2 Learning objectives: The production possibilities frontier (PPF) and use it to calculate opportunity cost PPF, Preference and Efficiency Explain how current production choices expand future production possibilities Explain how specialization and trade expand production possibilities Describe the economic institutions that coordinate decisions
3 Production Possibilities and Opportunity Cost The production possibilities frontier (PPF) is the boundary between those combinations of goods and services that can be produced and those that cannot. To illustrate the PPF, we focus on two goods at a time and hold the quantities of all other goods and services constant. That is, we look at a model economy in which everything remains the same (ceteris paribus) except the two goods we re considering.
4 Production Possibilities and Opportunity Cost Production Possibilities Frontier Figure 2.1 shows the PPF for two goods: cola and pizzas.
5 Production Possibilities and Opportunity Cost Any point on the frontier such as E and any point inside the PPF such as Z are attainable. Points outside the PPF are unattainable.
6 Production Possibilities and Opportunity Cost Production Efficiency We achieve production efficiency if we cannot produce more of one good without producing less of some other good. Points on the frontier are efficient.
7 Production Possibilities and Opportunity Cost Any point inside the frontier, such as Z, is inefficient. At such a point, it is possible to produce more of one good without producing less of the other good. At Z, some resources are either unemployed or misallocated.
8 Production Possibilities and Opportunity Cost Tradeoff Along the PPF Every choice along the PPF involves a tradeoff. On this PPF, we must give up some cola to get more pizzas or give up some pizzas to get more cola.
9 Production Possibilities and Opportunity Cost Opportunity Cost As we move down along the PPF, we produce more pizzas, but the quantity of cola we can produce decreases. The opportunity cost of a pizza is the cola forgone.
10 Production Possibilities and Opportunity Cost In moving from E to F: The quantity of pizzas increases by 1 million. The quantity of cola decreases by 5 million cans. The opportunity cost of the fifth 1 million pizzas is 5 million cans of cola. One of these pizzas costs 5 cans of cola.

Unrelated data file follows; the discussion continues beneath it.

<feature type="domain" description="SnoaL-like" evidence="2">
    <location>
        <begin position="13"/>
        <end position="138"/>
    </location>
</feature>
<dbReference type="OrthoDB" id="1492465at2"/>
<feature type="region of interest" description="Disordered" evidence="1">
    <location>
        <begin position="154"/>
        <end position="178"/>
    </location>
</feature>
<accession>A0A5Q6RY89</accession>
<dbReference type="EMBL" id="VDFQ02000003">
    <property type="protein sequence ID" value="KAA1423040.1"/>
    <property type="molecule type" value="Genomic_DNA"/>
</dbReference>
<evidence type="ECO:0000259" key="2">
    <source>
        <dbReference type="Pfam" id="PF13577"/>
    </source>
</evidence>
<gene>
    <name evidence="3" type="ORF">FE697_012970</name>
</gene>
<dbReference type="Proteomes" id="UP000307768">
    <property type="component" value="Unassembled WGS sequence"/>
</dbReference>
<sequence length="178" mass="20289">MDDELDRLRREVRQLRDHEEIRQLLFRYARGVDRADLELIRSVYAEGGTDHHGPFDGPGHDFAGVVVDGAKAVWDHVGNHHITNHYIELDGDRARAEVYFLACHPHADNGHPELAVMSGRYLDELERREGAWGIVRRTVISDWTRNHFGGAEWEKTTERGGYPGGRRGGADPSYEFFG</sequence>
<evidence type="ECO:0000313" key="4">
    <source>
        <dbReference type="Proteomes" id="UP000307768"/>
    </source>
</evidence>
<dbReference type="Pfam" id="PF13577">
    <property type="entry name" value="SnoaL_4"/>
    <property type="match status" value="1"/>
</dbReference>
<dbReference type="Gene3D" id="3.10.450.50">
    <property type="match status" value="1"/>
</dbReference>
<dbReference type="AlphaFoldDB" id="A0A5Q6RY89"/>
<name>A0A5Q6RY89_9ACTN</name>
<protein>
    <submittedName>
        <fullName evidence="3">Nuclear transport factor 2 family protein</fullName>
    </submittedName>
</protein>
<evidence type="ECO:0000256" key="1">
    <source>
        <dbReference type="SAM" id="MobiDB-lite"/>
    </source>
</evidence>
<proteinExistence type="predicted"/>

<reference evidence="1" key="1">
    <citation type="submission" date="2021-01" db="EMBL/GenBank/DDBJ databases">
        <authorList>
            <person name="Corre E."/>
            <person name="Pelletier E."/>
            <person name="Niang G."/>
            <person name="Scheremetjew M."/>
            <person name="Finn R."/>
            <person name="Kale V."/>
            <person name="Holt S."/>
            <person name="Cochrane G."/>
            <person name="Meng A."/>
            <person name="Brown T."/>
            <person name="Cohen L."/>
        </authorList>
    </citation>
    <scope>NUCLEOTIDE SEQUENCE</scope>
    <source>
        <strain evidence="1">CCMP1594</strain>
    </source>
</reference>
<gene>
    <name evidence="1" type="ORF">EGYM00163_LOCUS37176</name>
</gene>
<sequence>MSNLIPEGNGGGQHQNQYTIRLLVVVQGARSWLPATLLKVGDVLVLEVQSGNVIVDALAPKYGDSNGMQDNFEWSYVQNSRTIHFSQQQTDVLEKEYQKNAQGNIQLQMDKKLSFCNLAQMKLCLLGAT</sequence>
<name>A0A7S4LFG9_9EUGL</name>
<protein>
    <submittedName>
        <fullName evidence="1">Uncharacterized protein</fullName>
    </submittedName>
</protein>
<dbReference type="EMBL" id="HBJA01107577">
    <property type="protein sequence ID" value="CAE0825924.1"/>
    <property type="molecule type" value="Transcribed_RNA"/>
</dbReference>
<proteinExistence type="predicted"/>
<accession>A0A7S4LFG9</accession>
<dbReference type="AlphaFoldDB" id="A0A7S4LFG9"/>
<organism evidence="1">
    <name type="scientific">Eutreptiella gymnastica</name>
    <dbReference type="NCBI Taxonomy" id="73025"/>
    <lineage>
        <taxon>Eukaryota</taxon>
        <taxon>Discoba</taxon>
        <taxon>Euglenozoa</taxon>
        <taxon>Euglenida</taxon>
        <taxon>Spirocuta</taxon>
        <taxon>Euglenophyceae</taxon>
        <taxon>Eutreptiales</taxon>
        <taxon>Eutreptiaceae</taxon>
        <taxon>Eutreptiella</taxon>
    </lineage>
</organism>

11 Production Possibilities and Opportunity Cost In moving from F to E: The quantity of cola increases by 5 million cans. The quantity of pizzas decreases by 1 million. The opportunity cost of the first 5 million cans of cola is 1 million pizzas. One of these cans of cola costs 1/5 of a pizza.
12 Production Possibilities and Opportunity Cost Opportunity Cost Is a Ratio Increasing Opportunity Cost
13 The PPF and Marginal Cost The opportunity cost of producing one more pizza is the marginal cost of a pizza. As we move along the PPF, the opportunity cost of a pizza increases, so does the Marginal cost
14 Preferences and Marginal Benefit Preferences are a description of a person s likes and dislikes. The marginal benefit of a good or service is the benefit received from consuming one more unit of it. We measure marginal benefit by the amount that a person is willing to pay for an additional unit of a good or service.
15 Using Resources Efficiently It is a general principle that: The more we have of any good, the smaller is its marginal benefit and the less we are willing to pay for an additional unit of it. We call this general principle the principle of decreasing marginal benefit. The marginal benefit curve shows the relationship between the marginal benefit of a good and the quantity of that good consumed.
16 Using Resources Efficiently At point A, with 0.5 million pizzas available, people are willing to pay 5 cans of cola for a pizza..
17 Using Resources Efficiently At point E, with pizza 4.5 million pizzas available, people are willing to pay 1 can of cola for a pizza.
18 Using Resources Efficiently The line through the points shows the marginal benefit from a pizza.
19 Production Efficiency and Allocative Efficiency Production Efficiency: If we cannot produce more of any one good without giving up some other good, we have achieved production efficiency. Any point on PPF is a production efficient point Allocative Efficiency: When we cannot produce more of any one good without giving up some other good that we value more highly, we have achieved allocative efficiency. We are producing at the point on the PPF that we prefer above all other points.
20 Production Efficiency and Allocative Efficiency The point of allocative efficiency is the point on the PPF at which marginal benefit equals marginal cost. This point is determined by the quantity at which the marginal benefit curve intersects the marginal cost curve.
21 Production Efficiency and Allocative Efficiency If we produce fewer than 2.5 million pizzas, marginal benefit exceeds marginal cost. We get more value from our resources by producing more pizzas. On the PPF at point A, we are producing too few pizzas. We are better off moving along the PPF to produce more pizzas.